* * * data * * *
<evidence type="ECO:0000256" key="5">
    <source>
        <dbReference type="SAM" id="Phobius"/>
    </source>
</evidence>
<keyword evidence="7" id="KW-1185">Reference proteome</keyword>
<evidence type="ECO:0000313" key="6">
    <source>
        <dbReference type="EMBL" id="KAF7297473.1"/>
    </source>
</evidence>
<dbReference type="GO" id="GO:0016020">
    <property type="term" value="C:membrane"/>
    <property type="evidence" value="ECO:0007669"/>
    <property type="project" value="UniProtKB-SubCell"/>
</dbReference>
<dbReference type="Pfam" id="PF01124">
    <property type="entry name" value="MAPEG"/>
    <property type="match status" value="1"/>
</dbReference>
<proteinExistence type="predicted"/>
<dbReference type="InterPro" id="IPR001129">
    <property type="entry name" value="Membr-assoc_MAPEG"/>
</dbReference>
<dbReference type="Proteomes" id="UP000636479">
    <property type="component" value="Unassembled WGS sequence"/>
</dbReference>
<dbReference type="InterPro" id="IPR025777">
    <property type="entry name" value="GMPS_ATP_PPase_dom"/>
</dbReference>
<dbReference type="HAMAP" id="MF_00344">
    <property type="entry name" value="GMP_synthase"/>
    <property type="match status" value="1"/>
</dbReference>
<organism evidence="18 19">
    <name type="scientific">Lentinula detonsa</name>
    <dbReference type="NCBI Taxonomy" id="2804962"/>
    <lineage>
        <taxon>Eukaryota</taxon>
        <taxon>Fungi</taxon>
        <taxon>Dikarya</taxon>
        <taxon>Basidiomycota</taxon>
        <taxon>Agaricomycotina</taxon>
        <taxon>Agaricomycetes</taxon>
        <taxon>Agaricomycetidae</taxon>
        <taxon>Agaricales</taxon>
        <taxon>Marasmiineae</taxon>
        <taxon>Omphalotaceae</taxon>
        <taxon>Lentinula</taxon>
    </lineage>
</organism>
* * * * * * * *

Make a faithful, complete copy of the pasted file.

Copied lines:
<evidence type="ECO:0000256" key="5">
    <source>
        <dbReference type="SAM" id="Phobius"/>
    </source>
</evidence>
<keyword evidence="7" id="KW-1185">Reference proteome</keyword>
<evidence type="ECO:0000313" key="6">
    <source>
        <dbReference type="EMBL" id="KAF7297473.1"/>
    </source>
</evidence>
<dbReference type="GO" id="GO:0016020">
    <property type="term" value="C:membrane"/>
    <property type="evidence" value="ECO:0007669"/>
    <property type="project" value="UniProtKB-SubCell"/>
</dbReference>
<dbReference type="Pfam" id="PF01124">
    <property type="entry name" value="MAPEG"/>
    <property type="match status" value="1"/>
</dbReference>
<proteinExistence type="predicted"/>
<dbReference type="InterPro" id="IPR001129">
    <property type="entry name" value="Membr-assoc_MAPEG"/>
</dbReference>
<dbReference type="Proteomes" id="UP000636479">
    <property type="component" value="Unassembled WGS sequence"/>
</dbReference>
<dbReference type="InterPro" id="IPR025777">
    <property type="entry name" value="GMPS_ATP_PPase_dom"/>
</dbReference>
<dbReference type="HAMAP" id="MF_00344">
    <property type="entry name" value="GMP_synthase"/>
    <property type="match status" value="1"/>
</dbReference>
<organism evidence="18 19">
    <name type="scientific">Lentinula detonsa</name>
    <dbReference type="NCBI Taxonomy" id="2804962"/>
    <lineage>
        <taxon>Eukaryota</taxon>
        <taxon>Fungi</taxon>
        <taxon>Dikarya</taxon>
        <taxon>Basidiomycota</taxon>
        <taxon>Agaricomycotina</taxon>
        <taxon>Agaricomycetes</taxon>
        <taxon>Agaricomycetidae</taxon>
        <taxon>Agaricales</taxon>
        <taxon>Marasmiineae</taxon>
        <taxon>Omphalotaceae</taxon>
        <taxon>Lentinula</taxon>
    </lineage>
</organism>